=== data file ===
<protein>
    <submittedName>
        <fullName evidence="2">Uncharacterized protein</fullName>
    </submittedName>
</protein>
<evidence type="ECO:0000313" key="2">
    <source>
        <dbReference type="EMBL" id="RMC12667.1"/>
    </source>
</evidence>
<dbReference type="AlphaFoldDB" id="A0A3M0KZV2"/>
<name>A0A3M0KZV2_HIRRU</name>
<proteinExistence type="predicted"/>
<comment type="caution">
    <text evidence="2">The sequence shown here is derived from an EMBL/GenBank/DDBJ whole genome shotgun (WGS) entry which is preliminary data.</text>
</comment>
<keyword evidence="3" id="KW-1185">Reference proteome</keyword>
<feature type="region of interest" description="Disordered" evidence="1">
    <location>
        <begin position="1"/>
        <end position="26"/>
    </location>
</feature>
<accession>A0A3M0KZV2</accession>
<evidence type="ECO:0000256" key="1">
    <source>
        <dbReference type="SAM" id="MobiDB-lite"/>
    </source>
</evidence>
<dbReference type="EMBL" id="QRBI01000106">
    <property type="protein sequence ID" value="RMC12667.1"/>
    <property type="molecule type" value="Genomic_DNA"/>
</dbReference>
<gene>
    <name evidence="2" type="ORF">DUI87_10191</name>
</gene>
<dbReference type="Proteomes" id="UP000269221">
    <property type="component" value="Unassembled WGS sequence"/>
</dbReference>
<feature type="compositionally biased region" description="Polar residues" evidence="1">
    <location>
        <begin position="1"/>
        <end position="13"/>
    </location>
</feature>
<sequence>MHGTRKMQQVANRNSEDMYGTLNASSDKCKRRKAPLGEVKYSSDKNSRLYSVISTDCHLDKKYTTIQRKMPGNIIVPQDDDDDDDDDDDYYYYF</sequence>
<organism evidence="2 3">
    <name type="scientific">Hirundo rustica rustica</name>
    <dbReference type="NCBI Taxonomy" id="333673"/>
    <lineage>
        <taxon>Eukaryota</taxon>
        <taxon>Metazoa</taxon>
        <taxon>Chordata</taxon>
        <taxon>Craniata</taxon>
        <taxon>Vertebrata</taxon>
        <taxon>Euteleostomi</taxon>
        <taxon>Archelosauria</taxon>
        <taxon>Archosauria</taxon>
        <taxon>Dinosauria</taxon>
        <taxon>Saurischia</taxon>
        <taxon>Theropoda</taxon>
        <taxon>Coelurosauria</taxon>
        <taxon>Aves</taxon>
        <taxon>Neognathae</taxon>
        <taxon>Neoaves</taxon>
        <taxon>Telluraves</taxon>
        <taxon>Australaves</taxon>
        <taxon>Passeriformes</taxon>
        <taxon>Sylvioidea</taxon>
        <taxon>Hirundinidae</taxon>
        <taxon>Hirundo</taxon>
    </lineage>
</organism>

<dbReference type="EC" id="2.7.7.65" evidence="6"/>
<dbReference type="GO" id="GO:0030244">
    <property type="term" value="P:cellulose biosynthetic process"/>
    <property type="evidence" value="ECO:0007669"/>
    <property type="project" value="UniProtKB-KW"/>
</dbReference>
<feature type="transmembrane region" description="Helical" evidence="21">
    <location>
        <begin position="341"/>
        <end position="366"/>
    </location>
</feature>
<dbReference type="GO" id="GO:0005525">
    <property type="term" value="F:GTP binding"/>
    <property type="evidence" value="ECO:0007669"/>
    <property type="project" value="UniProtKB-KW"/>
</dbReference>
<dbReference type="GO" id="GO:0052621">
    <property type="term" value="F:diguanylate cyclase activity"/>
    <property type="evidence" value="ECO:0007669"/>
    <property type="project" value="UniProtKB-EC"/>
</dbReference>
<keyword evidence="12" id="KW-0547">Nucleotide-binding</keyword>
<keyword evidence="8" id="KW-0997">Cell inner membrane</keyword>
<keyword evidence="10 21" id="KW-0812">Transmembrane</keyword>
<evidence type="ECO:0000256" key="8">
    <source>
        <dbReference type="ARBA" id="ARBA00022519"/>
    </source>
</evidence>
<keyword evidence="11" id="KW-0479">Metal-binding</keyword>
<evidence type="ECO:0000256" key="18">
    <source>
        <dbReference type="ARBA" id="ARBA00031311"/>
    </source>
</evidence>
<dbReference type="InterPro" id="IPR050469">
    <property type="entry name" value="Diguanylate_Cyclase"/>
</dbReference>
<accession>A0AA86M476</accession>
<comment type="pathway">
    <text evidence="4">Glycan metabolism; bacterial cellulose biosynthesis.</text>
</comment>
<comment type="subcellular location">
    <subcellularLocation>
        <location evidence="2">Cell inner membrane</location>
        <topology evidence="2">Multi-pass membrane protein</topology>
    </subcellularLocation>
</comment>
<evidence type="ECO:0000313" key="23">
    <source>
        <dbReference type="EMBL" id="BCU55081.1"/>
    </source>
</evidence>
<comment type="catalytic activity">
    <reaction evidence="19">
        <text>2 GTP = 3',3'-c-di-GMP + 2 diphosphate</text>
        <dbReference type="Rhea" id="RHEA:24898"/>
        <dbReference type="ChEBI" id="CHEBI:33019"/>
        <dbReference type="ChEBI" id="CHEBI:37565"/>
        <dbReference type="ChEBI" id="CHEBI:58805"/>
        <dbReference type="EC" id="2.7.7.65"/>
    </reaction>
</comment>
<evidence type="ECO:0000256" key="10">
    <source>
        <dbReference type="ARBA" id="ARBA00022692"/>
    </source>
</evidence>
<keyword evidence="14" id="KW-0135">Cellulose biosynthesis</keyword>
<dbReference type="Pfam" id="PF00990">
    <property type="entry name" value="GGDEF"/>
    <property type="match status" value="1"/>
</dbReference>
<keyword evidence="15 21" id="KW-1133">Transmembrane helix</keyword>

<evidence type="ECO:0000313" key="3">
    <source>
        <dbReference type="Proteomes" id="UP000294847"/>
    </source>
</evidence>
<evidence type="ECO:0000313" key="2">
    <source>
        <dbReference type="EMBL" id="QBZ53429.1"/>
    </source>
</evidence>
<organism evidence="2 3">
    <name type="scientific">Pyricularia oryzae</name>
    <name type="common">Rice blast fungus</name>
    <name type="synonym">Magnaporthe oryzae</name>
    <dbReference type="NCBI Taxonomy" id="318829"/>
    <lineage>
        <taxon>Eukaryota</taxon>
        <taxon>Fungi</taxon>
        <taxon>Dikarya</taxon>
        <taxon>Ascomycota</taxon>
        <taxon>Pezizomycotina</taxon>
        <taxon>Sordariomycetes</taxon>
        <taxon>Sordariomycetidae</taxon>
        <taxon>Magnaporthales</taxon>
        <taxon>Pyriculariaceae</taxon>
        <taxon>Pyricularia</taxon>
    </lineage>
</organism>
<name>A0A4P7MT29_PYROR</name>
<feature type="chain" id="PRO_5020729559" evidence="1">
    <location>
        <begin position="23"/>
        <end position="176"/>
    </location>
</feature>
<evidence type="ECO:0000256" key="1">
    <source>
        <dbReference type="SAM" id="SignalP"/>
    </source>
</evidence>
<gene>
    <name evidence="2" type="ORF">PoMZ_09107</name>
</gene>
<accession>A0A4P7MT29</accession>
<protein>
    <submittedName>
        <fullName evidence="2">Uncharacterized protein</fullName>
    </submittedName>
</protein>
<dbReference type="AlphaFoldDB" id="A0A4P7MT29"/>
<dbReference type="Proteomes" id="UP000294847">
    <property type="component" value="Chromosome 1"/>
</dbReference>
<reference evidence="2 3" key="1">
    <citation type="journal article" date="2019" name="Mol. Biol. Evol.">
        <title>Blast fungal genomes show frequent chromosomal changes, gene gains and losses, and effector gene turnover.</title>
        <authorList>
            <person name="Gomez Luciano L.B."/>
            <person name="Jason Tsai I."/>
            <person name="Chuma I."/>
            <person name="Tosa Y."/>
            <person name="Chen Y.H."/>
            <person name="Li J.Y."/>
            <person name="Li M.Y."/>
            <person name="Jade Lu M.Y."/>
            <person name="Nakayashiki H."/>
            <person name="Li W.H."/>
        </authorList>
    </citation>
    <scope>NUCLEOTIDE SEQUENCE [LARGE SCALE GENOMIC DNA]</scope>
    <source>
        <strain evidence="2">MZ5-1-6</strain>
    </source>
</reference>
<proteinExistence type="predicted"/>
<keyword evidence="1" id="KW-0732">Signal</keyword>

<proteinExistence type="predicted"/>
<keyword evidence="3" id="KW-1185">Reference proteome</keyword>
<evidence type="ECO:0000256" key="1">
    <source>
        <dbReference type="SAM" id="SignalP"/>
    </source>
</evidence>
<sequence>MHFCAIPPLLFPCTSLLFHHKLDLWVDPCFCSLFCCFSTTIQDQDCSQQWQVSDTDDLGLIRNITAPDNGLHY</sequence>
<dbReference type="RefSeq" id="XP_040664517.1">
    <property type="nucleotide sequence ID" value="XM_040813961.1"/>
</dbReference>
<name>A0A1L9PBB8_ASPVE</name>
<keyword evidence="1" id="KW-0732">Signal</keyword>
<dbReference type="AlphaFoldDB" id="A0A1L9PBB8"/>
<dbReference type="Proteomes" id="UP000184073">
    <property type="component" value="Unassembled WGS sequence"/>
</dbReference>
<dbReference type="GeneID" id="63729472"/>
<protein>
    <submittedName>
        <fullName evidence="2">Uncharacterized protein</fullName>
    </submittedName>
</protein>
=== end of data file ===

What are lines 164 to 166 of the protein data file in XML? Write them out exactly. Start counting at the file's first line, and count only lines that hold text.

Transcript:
    <lineage>
        <taxon>Eukaryota</taxon>
        <taxon>Fungi</taxon>